Oatmeal Quick Bread with Scotch-Maple Glaze

A few years back, my mother gave me a coffee grinder as a Christmas gift.  Great present, I love coffee and require a great deal of it to wake myself up every morning.  Very sweet, Mom.

I never use it.  I know, I know, but it’s just one more step in the morning and I have enough trouble as it is getting myself looking somewhat presentable and out the door.

So how was it that I was able to bake pre-lunch shift yesterday, if I can’t even come up with the time to deal with whole bean coffee in the morning?  I was wearing clean, matching socks AND carrying a loaf of maple-oat bread when I arrived (on time, even!) at work.

This oatmeal quick bread is that quick.  It’s hardly more trouble than grinding coffee and doesn’t require an electric mixer so it’s a whole lot quieter, too.  It’s pleasantly nutty and chewy and tastes a little bit like pancakes made over a campfire, thanks to the smokey Scotch whiskey and maple syrup.

Get out of bed and let’s get started.  Flour, oats, soda, powder, pinch of salt.  Cinnamon and clove. Maple syrup to sweeten, buttermilk to moisten.  Egg to bind and butter for deliciousness.

Just whisk together your dry ingredients in one bowl, everything wet or sticky in another.  Marry wet with dry and stir ’til combined.

Pour into buttered bread pans, 3 mini or 1 large.  Toss ’em in the oven while you shower and search for the right socks.

Cool the baked loaves, press a shirt, have another cup of coffee.

Whisk up a little glaze.  Maple syrup, powdered sugar, and Scotch.  Whoa, a little early to be raiding the bar, but it’s only a spoonful.

Drizzle the Scotch-maple glaze over the top and give it a couple minutes to settle and soak.  Do one more mad dash through the house, unplug the iron, grab your loaves, and get out the door.

Oatmeal Quick Bread with Scotch-Maple Glaze
Prep time
Cook time
Total time
This bread is good and the glaze is even better. I imagine it would be quite good on molasses cookies or gingersnaps. And though it's quick enough to make the morning you plan to eat it, the flavors deepen overnight.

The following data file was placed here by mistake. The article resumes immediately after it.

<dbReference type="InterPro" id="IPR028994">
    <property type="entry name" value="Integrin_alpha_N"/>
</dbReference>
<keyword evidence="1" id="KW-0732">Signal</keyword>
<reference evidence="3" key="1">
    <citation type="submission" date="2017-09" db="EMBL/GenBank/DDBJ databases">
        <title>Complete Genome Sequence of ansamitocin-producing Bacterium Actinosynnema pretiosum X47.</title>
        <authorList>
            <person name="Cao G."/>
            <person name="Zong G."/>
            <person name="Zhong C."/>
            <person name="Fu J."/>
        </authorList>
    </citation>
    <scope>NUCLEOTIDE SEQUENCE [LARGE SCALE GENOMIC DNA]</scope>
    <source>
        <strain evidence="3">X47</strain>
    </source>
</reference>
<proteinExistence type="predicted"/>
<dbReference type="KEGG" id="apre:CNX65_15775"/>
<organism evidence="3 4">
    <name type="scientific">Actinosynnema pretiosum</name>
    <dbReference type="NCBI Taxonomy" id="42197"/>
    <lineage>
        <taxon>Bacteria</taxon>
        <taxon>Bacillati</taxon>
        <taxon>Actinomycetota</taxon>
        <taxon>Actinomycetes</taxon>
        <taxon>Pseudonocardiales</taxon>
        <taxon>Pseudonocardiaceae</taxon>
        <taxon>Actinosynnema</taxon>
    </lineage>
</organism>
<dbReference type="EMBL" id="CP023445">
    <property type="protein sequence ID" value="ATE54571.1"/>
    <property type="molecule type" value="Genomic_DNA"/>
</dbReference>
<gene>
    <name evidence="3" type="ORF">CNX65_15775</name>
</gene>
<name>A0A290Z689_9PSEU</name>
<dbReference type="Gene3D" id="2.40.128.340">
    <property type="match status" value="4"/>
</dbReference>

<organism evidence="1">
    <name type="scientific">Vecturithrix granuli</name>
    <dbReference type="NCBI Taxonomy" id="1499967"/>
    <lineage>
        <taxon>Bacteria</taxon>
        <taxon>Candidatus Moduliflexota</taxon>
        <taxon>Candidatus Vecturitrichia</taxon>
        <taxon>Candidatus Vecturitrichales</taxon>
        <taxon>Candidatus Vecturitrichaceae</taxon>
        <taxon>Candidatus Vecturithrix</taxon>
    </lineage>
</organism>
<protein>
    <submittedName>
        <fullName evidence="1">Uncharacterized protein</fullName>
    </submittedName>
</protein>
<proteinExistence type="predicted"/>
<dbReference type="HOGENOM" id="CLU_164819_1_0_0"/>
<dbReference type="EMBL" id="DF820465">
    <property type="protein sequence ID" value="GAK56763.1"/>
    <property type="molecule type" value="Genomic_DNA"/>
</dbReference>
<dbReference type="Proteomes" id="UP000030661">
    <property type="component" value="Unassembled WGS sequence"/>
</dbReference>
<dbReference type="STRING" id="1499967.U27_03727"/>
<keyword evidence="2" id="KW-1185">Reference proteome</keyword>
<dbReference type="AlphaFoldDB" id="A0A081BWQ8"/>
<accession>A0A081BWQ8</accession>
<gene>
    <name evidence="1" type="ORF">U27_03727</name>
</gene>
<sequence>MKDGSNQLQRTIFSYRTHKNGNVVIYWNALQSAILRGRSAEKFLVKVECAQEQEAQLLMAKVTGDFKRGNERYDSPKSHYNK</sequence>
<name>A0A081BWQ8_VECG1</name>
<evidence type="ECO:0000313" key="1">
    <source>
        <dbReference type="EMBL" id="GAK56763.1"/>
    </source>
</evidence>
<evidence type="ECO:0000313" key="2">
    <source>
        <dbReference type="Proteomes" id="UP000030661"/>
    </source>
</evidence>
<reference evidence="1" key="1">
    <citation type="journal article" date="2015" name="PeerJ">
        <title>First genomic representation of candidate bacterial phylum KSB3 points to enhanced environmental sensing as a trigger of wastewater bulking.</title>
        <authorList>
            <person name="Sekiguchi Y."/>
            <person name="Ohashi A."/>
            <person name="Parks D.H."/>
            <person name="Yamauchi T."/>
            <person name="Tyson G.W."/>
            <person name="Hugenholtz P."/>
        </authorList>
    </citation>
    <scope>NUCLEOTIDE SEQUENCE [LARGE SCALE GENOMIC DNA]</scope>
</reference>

Recipe type: Breakfast, Brunch, Bread, Baked Goods
Cuisine: American
Serves: 3 small loaves or 1 large loaf
  • 1 c. All-Purpose Flour
  • 1 c. Old-Fashioned Rolled Oats
  • ½ tsp. Baking Soda
  • 1 tsp. Baking Powder
  • ¼ tsp. Salt
  • ½ tsp. Cinnamon
  • ¼ tsp. Ground Cloves
  • 1 c. Buttermilk
  • 6 Tbsp. Unsalted Butter, melted, plus additional butter for greasing the pans
  • ½ c. Pure Maple Syrup (I prefer the dark, deeply flavored grade B syrup- leave Mrs. Butterworth on the shelf!)
  • 1 Egg
  • 1 tsp. Scotch Whiskey
  • ¼ c. Pure Maple Syrup
  • 1 Tbsp. Scotch Whiskey
  • ⅓-1/2 c. Powdered Sugar
  1. Preheat oven to 350°. Butter bread pan(s).
  2. In a large bowl, combine flour, oats, baking soda and powder, salt, and spices. Whisk until combined.
  3. In a medium bowl, combine buttermilk, melted butter, ½ c. maple syrup, egg, and 1 tsp. Scotch. Whisk until well combined.
  4. Pour wet ingredients into the dry ingredients and gently stir until just combined. Pour into buttered pan(s) and bake 30 minutes (for small loaves) to 45 minutes (if making 1 large loaf). Cool for 30 minutes on rack before glazing.
  5. To make the glaze, whisk ¼ c. maple syrup with 1 Tbsp. Scotch. Add powdered sugar, while whisking, until desired consistency is reached, ⅓ c. for a thin glaze, ½ c. or more for a thicker, more frosting-like glaze. Drizzle glaze over cooled loaves, allowing it to drip down the sides. Let the glaze settle into the bread at least 5 minutes before serving.


  1. Pam says

    I can’t believe you don’t grind your own beans! I know your brothers don’t use the ones I bought them either, nor does your grandma! We need to have a talk……

    Love, Mom

    PS The bread looks amazing!

  2. says

    This bread looks amazing. I love that glaze. I once talked my parents into buying a coffee grinder and they used it a couple times but then it sat collecting dust. My mom never really drank coffee much and my dad can no longer drink it because it gives him an extra heatbeat. Go figure!

  3. CarrieAnn says

    When I started reading this post, I actually thought your were going to explain how you use the grinder for spices. I can’t wait to try this recipe!

    • says

      That would have been a more logical segue!! I’ve been meaning to try this glaze on a batch of chewy molasses cookies for something like 2 years now. Thanks for reminding me–I know what I’ll be baking next! 🙂

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